Debt-fueled demand and oil price inflation drive airfares up

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By Ryan McMaken

If you’ve bought plane tickets recently, you’ve probably noticed the prices going up. It’s quite a reversal from the days of COVID lockdowns, when plane tickets could be bought for half the time 2019 tariff prices. Or even lower, in many cases.

But those days are apparently over, and as Yahoo Finance notes this week:

Airline fares soared 18.6% in April, according to the latest Consumer Price Index (CPI) report from the Bureau of Labor Statistics (BLS)…. The jump, which builds on the 10.7% monthly rise in air fares in March, marked the largest increase since the series was created as a component of the public transport index in December 1963.

On a yearly basis, airline fares saw a 33.3% increase over the same period last year, the biggest 12-month rise since the period ending December 1980.

Among the three major airlines – Delta, American Airlines and United Airlines – ticket prices jumped 49.4% on average year over year for the weekend [of] May 23.

The price increases come amid news that jet fuel prices have risen 116% year-on-year and staff shortages are becoming a growing problem for airlines. COVID lockdowns and other government-imposed restrictions on productivity have driven fuel prices up, while newly printed dollars for government stimulus mean more dollars seek out supply that can’t keep up.

Plus, consumers are spending dollars they don’t have. At least some of this expensive air travel is funded by debt and falling spending from COVID-era economies. After all, the New York Fed announced last month that credit card debt was heading for an all-time high and the personal savings rate had crashed to its lowest level in thirteen years. The savings rate has fallen for four months in a row, and is now at the lowest estimated level since August 2009. Nevertheless, air travel has become so entrenched in American travel plans that not even the highs of forty years in terms of inflation and falling GDP national product) are enough to dissuade Americans from buying tickets.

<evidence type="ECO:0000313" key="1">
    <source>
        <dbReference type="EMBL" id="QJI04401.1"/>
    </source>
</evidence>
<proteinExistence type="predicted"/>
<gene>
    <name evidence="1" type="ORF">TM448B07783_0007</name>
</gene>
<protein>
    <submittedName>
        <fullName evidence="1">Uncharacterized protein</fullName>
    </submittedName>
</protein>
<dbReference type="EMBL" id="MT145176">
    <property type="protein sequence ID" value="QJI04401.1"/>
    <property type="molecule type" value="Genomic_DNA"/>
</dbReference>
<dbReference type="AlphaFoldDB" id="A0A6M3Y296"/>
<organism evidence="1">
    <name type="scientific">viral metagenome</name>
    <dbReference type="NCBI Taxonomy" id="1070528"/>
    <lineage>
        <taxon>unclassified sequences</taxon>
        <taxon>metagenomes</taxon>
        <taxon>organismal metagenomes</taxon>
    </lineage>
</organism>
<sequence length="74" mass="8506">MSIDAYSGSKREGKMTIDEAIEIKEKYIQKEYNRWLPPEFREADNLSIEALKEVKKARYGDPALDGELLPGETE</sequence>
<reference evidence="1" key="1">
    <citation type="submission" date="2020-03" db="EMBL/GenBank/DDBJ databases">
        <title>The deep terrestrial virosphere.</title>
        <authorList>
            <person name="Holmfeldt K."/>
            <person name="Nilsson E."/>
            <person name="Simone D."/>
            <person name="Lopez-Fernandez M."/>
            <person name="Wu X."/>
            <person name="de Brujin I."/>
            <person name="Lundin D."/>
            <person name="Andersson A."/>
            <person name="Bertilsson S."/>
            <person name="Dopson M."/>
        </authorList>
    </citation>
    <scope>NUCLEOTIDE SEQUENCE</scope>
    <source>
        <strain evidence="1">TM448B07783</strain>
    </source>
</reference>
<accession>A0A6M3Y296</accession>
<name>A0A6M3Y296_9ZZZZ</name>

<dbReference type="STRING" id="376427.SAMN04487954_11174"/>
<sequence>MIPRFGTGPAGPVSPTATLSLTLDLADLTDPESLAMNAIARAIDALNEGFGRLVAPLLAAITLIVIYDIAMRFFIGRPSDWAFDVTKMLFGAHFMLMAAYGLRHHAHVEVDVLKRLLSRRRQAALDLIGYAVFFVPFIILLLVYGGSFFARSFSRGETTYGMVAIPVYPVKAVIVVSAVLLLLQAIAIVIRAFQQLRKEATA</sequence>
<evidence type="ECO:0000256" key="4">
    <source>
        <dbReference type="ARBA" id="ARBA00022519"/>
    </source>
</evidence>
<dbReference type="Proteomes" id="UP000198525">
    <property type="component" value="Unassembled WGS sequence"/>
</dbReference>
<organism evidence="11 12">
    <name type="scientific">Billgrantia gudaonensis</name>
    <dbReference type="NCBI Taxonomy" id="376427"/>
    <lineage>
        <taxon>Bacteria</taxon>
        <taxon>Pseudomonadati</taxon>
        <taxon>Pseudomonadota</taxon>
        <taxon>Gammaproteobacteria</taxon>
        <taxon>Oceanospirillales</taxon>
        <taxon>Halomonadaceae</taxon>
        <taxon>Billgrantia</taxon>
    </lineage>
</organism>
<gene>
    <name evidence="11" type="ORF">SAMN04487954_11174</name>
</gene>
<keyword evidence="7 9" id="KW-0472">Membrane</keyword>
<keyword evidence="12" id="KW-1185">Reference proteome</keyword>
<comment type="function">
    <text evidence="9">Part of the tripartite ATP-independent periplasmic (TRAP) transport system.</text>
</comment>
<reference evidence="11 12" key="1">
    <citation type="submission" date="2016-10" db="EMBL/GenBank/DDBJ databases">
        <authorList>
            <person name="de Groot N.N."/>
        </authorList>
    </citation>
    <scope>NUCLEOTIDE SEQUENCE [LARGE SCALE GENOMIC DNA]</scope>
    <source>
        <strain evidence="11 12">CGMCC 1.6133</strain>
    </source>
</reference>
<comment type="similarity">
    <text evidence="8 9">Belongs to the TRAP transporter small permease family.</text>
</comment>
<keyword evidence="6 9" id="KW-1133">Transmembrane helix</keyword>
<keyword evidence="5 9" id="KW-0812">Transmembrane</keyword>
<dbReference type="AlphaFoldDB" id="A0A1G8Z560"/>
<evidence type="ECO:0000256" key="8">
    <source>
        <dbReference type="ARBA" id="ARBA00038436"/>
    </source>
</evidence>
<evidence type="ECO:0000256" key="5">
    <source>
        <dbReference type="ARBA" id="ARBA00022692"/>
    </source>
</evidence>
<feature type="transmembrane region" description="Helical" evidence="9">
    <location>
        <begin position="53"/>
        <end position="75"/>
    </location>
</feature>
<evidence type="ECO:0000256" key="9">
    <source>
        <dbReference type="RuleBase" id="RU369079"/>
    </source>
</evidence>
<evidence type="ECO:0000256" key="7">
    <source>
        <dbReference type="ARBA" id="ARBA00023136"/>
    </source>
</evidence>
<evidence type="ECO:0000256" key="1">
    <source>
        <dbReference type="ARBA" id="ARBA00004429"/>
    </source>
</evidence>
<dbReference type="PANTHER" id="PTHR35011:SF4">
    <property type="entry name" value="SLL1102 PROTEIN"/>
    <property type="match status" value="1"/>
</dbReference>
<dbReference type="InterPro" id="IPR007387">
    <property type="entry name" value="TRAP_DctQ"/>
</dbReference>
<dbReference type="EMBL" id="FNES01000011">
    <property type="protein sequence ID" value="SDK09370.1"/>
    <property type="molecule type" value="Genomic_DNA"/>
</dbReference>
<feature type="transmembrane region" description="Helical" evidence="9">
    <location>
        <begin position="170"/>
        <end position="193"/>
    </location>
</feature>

Airline deregulation and decades of lower prices

An important factor in Americans’ attachment to air travel is the fact that airfares have been falling overall for over forty years.

This is partly due to the federal deregulation of airlines in 1978. Previously, the Civil Aeronautics Board heavily regulated air travel and set airfares. Government bureaucrats had near total control over where airlines could fly and when.

Airline regulation was the product of a New Deal philosophy that the federal government had to limit competition and keep corporate profits high in order to avoid the “chaos” of corporate bankruptcies and bankruptcies. . Under these conditions, the competition that existed could not be played out in terms of air fares. Since the federal government controlled fares, this meant that airlines would compete by serving more lavish meals, employing more attractive flight attendants, or offering more attentive drink service. Indeed, it was government regulation that produced “the good old days” of elegant air travel that old-timers love to yearn for. If this era seemed more refined, it is because at the time, air transport was more of a luxury good. We didn’t have to worry about hoi polloi on flights because commoners had to travel by bus if they couldn’t afford to save up for weeks or months for a flight across the country. For example, “the average flight from LA to Boston in 1941 was worth $4,539.24 per person in [2017 dollars].”